World’s First Aircraft Carrier Turned Superyacht to Have Amazing Swappable Decks

There are plenty of outrageously luxurious superyachts out there, and it’s no surprise that expectations keep going higher, with even more outlandish features making us marvel at today’s possibilities. One of the most interesting ideas comes from a Dutch visual production company and a German entrepreneur, who want to transform an old aircraft carrier into a super-premium mega-yacht.
Noah Twins Carrier is a superyacht concept based on an aircraft carrier 7 photos
Photo: Mitsi Studio
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We’re used to seeing aircraft carriers in their ready-for-combat mode, with fierce fighter jets waiting on the deck. What if, instead of that, we would see a completely different picture? Not just a peaceful-looking one, inviting passengers for total relaxation and pure indulgence, but even more daring than that.

Dutch Mitsi Studio created a jaw-dropping concept – the Noah Twins Carrier would not be just the world’s first aircraft carrier turned into a yacht, but it would be built with interchangeable decks, right out of a movie-like fantasy. As the Studio puts it, the design would be like a Swiss Army knife, with the possibility of swapping between a landing strip and a golf course. Yes, a landing strip would still be there, but for a helicopter and air-taxis instead of fighter jets. And the nine-hole golf course could also change into a ski slope with artificial snow, because why not?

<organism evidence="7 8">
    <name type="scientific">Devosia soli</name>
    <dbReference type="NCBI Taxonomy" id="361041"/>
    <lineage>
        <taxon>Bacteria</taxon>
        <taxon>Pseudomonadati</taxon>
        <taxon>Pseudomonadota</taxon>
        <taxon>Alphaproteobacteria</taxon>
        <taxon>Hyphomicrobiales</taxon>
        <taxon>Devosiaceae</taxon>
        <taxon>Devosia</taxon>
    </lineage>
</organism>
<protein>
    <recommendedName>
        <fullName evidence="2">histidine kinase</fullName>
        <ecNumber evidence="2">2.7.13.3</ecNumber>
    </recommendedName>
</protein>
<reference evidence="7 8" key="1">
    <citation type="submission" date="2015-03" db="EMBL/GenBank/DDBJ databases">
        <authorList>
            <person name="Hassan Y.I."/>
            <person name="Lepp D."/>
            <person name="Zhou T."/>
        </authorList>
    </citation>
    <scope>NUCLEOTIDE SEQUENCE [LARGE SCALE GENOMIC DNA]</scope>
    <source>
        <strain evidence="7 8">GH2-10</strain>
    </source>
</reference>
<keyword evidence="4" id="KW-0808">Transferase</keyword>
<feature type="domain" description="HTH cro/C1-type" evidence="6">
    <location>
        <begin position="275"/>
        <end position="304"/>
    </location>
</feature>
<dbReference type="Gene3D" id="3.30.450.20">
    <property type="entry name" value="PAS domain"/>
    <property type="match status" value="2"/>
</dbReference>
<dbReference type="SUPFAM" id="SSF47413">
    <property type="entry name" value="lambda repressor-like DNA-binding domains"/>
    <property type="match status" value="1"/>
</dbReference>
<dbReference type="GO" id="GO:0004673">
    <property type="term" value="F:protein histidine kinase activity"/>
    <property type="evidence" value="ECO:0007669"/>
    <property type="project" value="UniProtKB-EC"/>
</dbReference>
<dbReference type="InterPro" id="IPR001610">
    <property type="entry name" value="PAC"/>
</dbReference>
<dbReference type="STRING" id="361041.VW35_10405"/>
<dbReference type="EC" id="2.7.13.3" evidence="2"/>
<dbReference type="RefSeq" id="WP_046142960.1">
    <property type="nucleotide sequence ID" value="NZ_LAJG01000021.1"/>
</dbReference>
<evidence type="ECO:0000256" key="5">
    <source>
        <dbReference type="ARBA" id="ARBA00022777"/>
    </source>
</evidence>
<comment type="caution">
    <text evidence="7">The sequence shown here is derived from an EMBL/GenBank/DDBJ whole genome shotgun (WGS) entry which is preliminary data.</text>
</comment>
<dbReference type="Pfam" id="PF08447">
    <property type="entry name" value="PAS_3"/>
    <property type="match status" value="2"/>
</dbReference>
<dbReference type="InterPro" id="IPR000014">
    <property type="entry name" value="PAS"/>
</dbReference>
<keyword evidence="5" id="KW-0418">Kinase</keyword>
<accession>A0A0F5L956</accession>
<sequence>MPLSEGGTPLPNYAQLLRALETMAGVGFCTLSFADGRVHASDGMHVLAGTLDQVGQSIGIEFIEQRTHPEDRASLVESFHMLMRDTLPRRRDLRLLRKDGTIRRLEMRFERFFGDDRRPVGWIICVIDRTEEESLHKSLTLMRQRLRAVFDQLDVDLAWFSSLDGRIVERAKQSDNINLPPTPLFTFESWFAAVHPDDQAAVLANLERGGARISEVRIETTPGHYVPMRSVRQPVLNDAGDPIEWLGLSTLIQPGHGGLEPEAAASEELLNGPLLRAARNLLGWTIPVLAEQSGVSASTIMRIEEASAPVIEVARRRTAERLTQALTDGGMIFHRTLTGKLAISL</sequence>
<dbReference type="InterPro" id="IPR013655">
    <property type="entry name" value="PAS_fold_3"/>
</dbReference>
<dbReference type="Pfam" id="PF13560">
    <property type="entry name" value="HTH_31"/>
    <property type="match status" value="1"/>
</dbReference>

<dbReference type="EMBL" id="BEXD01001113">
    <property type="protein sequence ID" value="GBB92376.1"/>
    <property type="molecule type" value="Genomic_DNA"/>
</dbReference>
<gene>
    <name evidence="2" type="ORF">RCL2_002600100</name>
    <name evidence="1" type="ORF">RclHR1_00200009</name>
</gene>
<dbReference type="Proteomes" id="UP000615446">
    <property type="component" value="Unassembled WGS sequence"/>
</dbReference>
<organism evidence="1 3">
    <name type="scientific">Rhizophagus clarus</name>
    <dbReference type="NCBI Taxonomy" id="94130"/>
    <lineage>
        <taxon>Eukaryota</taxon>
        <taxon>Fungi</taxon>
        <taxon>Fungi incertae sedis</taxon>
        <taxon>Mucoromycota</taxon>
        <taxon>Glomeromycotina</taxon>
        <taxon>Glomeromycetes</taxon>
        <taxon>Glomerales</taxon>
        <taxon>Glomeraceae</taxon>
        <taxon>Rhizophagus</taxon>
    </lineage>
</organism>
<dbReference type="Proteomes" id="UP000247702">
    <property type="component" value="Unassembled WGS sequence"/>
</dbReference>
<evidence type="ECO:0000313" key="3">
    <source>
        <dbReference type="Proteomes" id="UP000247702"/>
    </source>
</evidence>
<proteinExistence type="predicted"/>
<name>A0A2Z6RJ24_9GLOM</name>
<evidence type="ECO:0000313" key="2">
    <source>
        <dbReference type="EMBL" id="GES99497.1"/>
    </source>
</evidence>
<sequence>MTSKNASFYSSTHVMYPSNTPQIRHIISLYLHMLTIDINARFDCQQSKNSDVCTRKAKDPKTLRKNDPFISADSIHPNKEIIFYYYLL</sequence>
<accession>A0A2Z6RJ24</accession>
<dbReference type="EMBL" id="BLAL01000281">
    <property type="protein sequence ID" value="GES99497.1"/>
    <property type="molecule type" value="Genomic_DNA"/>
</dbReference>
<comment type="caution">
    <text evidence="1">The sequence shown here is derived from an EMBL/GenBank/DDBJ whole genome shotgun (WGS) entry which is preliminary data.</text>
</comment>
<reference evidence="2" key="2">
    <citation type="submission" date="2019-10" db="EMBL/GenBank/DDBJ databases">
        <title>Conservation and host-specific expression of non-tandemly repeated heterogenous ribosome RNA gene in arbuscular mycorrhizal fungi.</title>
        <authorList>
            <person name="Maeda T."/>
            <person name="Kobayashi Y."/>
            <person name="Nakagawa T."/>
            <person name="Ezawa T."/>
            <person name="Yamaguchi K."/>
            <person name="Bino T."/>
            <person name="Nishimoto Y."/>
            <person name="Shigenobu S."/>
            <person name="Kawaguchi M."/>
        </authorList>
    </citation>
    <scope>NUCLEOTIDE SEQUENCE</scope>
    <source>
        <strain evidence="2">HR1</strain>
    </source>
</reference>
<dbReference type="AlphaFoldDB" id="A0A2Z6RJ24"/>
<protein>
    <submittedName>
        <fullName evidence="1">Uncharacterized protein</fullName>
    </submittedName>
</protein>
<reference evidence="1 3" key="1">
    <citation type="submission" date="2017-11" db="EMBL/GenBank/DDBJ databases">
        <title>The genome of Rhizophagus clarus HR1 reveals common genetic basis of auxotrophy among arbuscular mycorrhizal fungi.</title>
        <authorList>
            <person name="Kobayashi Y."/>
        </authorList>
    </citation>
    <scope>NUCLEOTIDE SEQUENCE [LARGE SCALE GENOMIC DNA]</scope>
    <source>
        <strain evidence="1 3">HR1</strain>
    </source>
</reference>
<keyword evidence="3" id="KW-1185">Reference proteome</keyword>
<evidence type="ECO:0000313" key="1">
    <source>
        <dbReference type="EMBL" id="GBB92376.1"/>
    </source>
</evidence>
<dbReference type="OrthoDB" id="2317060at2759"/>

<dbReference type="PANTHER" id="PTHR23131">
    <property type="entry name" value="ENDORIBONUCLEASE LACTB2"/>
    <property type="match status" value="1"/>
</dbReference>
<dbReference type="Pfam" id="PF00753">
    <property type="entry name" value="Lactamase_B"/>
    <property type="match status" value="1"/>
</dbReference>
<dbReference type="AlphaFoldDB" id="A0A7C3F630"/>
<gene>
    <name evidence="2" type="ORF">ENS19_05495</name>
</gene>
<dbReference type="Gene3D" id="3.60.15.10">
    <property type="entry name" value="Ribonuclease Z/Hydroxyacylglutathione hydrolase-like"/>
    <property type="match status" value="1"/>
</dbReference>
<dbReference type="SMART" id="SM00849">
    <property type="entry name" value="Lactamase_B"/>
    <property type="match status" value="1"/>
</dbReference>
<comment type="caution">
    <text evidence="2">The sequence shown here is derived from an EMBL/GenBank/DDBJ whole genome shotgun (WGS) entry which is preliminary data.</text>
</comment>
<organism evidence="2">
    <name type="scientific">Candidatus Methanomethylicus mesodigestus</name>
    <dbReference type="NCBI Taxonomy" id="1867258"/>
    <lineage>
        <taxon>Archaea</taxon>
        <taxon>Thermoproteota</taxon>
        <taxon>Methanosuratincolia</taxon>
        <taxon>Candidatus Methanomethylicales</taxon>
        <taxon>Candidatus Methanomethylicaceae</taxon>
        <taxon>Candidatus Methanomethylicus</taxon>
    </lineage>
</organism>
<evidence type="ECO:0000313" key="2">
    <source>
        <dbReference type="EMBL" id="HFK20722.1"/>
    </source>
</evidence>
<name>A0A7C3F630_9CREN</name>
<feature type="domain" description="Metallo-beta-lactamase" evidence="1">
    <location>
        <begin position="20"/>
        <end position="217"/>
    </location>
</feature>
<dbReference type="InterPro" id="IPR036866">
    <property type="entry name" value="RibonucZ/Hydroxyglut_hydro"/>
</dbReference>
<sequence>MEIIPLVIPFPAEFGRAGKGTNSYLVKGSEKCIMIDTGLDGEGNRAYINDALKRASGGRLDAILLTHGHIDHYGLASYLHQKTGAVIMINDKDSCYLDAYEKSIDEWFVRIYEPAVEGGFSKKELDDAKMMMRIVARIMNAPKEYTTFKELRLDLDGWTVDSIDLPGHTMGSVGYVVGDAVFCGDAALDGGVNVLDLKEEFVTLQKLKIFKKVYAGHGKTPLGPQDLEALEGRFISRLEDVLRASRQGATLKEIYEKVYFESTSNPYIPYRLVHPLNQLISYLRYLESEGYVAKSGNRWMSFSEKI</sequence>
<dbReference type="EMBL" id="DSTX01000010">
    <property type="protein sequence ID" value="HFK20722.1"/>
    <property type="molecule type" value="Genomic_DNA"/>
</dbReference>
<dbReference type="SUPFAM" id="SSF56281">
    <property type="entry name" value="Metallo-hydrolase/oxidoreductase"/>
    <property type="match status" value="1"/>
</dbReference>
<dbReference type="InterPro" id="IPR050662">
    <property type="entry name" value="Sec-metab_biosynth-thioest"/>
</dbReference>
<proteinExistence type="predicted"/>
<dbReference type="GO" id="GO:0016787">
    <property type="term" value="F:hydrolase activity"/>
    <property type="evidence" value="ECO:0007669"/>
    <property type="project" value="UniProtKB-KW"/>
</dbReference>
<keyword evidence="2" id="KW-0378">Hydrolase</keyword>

The ambitious project isn’t new, but it’s recently gotten closer to becoming a reality. Zenger reports that Udo Stern, a German entrepreneur who is also part of a project called Düsseldorf Initiative, is working on getting investors in the project to join forces and purchase a former aircraft carrier that could bring the Noah Twins concept to life.

Called Foch, this venerable aircraft carrier served with the French Navy, from 1963 to 2000. The second one in the Clemenceau class, this warship has an impressive 543 feet (165.5 meters) length and 97 feet (29.5 meters) width, which would make it ideal for this huge innovative project. After 2000, it was purchased by Brazil and renamed Sao Paolo, before being decommissioned almost 10 years later. It seems that it was recently purchased by a Turkish company, and it in danger of being dismantled.

Will Foch manage to be saved and start a second life, as an ultra-luxurious yacht? It’s uncertain yet. But the idea of repurposing warships and giving them an entire new career is definitely one that should take off.

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About the author: Otilia Drăgan
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Otilia believes that if it’s eco, green, or groundbreaking, people should know about it (especially if it's got wheels or wings). Working in online media for over five years, she's gained a deeper perspective on how people everywhere can inspire each other.
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